Why Institutional Investors Are Shifting to Cleantech

 

For years, investment in cleantech has been seen as risky, which attracted the pioneers and VCs who were willing to invest in earlier stage companies and technologies.


But Risk Measurement and Valuation are Evolving

Today we are witnessing a shift in how traditional asset allocators measure risk and value the underlying investments in their portfolios – specifically with incorporating the potential impact of climate change.

According to industry estimates, the financial impact (i.e. losses through stranded assets: physical damage from flooding, failing crops, financial impairment, insurance claims, resource shortages) could be anywhere between US $2.5-4.2 trillion across multiple asset classes.

The longer-term implications for the future of asset management lie with the impact of climate change on physical assets or natural resources: real estate, timber, infrastructure, agriculture, for example.  Given the longer-term investment horizon for many large-sized asset managers (namely pensions and endowments), efforts to mitigate near-term volatility in real asset pricing can be realized; however, over time, diversification strategies and risk-adjusted asset returns are vulnerable.    

Valuation methodologies are also evolving in response to climate change. As a complement to accounting standards set by FASB and IFRS, the Sustainable Accounting Standards Board (SASB) incorporates an impact-focused methodology by grouping companies into sectors and industries in accordance with a fundamental view of their business model, resource intensity and sustainability impacts, and their sustainability innovation potential. SASB Standards have received support from some of the world’s largest investors who collectively manage ~$26T in assets.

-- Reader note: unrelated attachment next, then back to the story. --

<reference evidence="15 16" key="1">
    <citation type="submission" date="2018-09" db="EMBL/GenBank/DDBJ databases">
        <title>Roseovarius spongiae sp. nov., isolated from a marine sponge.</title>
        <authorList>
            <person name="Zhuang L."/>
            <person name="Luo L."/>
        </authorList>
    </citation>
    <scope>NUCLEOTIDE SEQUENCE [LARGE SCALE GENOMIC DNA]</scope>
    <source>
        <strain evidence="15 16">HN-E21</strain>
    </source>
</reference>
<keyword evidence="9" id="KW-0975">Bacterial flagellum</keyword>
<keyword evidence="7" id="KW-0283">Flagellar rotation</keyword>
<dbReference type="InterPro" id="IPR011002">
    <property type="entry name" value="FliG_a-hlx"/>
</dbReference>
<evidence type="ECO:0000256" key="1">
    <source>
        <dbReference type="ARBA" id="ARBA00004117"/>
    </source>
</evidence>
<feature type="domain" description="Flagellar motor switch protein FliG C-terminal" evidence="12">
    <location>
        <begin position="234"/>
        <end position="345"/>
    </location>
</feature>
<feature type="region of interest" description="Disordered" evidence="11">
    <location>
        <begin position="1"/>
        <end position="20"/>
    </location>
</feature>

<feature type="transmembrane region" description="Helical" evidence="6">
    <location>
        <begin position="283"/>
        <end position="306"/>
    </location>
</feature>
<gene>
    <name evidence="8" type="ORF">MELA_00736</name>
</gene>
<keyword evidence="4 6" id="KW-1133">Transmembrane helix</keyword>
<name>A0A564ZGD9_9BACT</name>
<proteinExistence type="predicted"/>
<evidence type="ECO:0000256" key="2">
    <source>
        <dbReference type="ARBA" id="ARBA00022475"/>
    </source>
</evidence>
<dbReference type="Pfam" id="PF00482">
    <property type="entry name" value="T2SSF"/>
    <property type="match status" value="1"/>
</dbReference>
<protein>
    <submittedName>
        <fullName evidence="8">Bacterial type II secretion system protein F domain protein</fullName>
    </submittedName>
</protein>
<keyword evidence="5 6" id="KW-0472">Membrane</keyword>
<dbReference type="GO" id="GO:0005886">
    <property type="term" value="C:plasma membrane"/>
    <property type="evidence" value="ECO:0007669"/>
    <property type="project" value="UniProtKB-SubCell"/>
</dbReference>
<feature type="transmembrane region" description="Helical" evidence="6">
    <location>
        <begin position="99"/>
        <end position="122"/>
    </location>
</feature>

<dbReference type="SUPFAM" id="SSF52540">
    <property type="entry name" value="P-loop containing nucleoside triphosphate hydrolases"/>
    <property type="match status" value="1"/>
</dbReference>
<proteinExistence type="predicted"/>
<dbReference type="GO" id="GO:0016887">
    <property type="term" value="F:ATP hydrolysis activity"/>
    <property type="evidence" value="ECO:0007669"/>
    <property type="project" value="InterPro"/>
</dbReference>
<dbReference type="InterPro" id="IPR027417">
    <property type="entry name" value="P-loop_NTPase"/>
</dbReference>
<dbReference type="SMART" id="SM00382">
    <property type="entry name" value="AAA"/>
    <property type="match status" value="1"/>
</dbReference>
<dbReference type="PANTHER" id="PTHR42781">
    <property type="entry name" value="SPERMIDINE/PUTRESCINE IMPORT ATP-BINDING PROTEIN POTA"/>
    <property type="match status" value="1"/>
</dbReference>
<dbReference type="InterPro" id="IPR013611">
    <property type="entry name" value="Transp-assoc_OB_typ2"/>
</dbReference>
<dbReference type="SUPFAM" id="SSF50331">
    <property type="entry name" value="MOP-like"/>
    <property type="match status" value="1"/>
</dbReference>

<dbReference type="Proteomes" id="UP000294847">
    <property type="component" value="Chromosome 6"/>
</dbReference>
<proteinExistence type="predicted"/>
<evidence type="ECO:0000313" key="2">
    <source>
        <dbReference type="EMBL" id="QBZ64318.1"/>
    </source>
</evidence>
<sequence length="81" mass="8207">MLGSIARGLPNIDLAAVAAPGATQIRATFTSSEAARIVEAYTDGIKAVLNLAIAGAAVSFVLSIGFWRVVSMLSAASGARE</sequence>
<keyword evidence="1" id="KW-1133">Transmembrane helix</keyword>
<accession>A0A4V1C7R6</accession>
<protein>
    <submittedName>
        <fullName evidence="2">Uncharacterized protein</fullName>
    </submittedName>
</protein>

A groundswell of support is building, in 2018, over 400 institutional investors representing over $31T in assets called on governments to take more meaningful steps to tackle climate change, including steps to cut emissions, and phasing out subsidies for fossil fuels. Institutional-level investment decision-making is evolving, thankfully. Our view at Inerjys Ventures is that with changing perspectives and capital support, the cleantech sector will be positioned well for years to come.  

As widespread market adoption of cleantech continues to gather pace, the industry transitions towards sustainable growth. This serves as an attractive entry point for global asset allocators, who can incorporate cleantech and renewables investment strategies. .

 

“From now on, climate change will factor in each and every investment decision we make across the breadth of our portfolio. In building this strategy, we have undertaken a thorough analysis of markets and institutional investors’ best practices.” stated Michael Sabia, President, and CEO of Caisse de dépot et placement du Quebec.

For investors who are agnostic to typical market cycles and who can deploy their capital through a long-term lens, renewable energy is a key allocation of institutional as well as retail investment. While market adoption of clean technologies can take time, this new energy transformation represents a massive paradigm shift in investment decision-making.




 
JJ